From CEOx1Day Finalist to Co-Founder of a Startup
TalentEgg interviews the CEOx1Day finalist, Alyssa Spagnolo from Queen's University.
When Alyssa Spagnolo first heard that she would be shadowing the Canadian Football League’s Commissioner Jeffrey L. Orridge through the CEOx1Day program, she was very excited and a little confused.
“As a female who has hardly ever watched football, I was curious about the reasons for the pairing,” she said. She later discovered it was due to remarkable similarities in their leadership style and goals. After the announcement, she immediately dove into research and resolved to find out everything she could about football and the Commissioner before she met him.
This tendency to be well-prepared didn’t surface right before she was about to meet a CEO. She made sure to meticulously deliver exactly why she’d be a good fit for the program and how passionate she is about leadership throughout the selection process.
What was it then, that pushed her to become a successful CEOx1Day candidate?
A hunger to learn, she told us.
“Any opportunity that is something you don’t come across every day is something I move towards,” said Alyssa. “I also love meeting different people—I’m very people-driven.”
As a commerce student at Queen’s University, Alyssa studied leadership but craved to see it in action beyond the pages of a textbook. She wanted to experience what being a leader was like in a real-world context and found that the CEOx1Day program provided exactly that.
Having led many groups during her time at Queens, she wasn’t exactly new to leadership either. Still, she was curious to see how leaders operated on a larger organizational scale —like the CFL.
She brainstormed over 50 questions to ask Commissioner Orridge. “The questions spanned his leadership style, most important career decisions, the habits and qualities that contributed to his success and more,” said Alyssa. “I was over-prepared and had thought of every possible question but was glad that I did.”
Her day with Commissioner Orridge began in the office, moved onto executive board meetings, included a three-hour lunch and culminated in an interview with the Globe and Mail. During her time with the CEO, Alyssa made sure to be tactical about her inquiries, creating candid ones on-the-spot if her planned questions didn’t fit the conversation.
While she asked Commissioner Orridge many questions, the most impactful lessons she learned that day were not from asking questions but by observing him in action. She found it astounding to see how swiftly he made high impact decisions while engaging his whole team.
“I saw how quickly all the pieces are moving, how to utilize the people on your team and make judgements on the fly,” she said. “I also learned how charisma and influence can impact a team to be engaged and feel involved in those quick decisions.”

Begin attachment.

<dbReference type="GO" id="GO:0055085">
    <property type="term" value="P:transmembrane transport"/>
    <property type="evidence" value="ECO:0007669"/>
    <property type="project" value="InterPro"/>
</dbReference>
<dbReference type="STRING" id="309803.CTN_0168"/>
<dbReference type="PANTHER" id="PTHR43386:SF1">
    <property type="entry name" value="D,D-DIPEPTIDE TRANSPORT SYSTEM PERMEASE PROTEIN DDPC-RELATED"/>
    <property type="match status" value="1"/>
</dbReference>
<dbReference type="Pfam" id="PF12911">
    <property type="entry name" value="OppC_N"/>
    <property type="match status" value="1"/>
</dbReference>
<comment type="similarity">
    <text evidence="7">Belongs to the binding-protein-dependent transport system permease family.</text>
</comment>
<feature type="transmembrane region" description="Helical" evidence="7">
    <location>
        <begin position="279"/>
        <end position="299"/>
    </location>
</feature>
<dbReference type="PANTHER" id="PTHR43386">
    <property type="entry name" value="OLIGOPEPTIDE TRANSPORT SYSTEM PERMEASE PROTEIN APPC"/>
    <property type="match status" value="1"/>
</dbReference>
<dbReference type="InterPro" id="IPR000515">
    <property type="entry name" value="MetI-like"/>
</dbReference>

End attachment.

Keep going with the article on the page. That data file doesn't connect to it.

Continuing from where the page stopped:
His ability to connect with those around him continued beyond the workplace as well.
“He truly acted with utmost integrity, kindness, and respect – from his top level executives, to the cab drivers and restaurant servers,” said Alyssa. “Exceptional leadership never turns off – you truly need to be “on” at all times.”
The most important adage he imparted to Alyssa also had to do with people.
“The Commissioner had several pieces of advice—one that stuck with me, is to surround yourself with people that are smarter than you and to make sure they know it and are continuously made aware of it,” said Alyssa.
Since then, she’s taken his advice word-for-word.
“I was on the cusp to decide what I was going to do after graduation during CEOx1Day,” said Alyssa. “Initially, I had a few job offers, but I’ve always had the drive to be an entrepreneur although I felt I wasn’t really ready.”
With an evolved vision of what it means to be a leader from her CEOx1Day experience, Alyssa grew confident in her ability to become an entrepreneur.
“It was one of the pivotal moments of refining my path towards entrepreneurship,” she said.
Right after CEOx1Day, she co-founded Mindset.
“I don’t know how it all came together. I feel really lucky – it felt like fate to me, right time, right place, right people,” she said.
Mindset aims to make headphones that allow wearers to focus better by reading their brain waves. For example, if there’s a lapse in your concentration, Mindset’s headphones detects this and steers you back to work via auditory cues.
Post-graduation, Alyssa and the Mindset team were accepted into Next Canada, an early stage incubator that helps young entrepreneurs connect with investors, develop their skills and find mentors in their sector. Then they joined Hax, the world’s largest hardware accelerator in Shenzhen, China.
“We’re building our product in China for the time being and planning to launch in early 2017,” said Alyssa. “We’re planning to start selling as early as next year.”
As she continues on her path of entrepreneurship, Alyssa sees her CEOx1Day experience as a vital part of her journey.
“Did it impact my application to the Next 36? Yeah! It shows that you have leadership potential and you have the drive to lead a company,” she said. “While it’s very different from being a small-scale entrepreneur, you have the same drive to get things done.”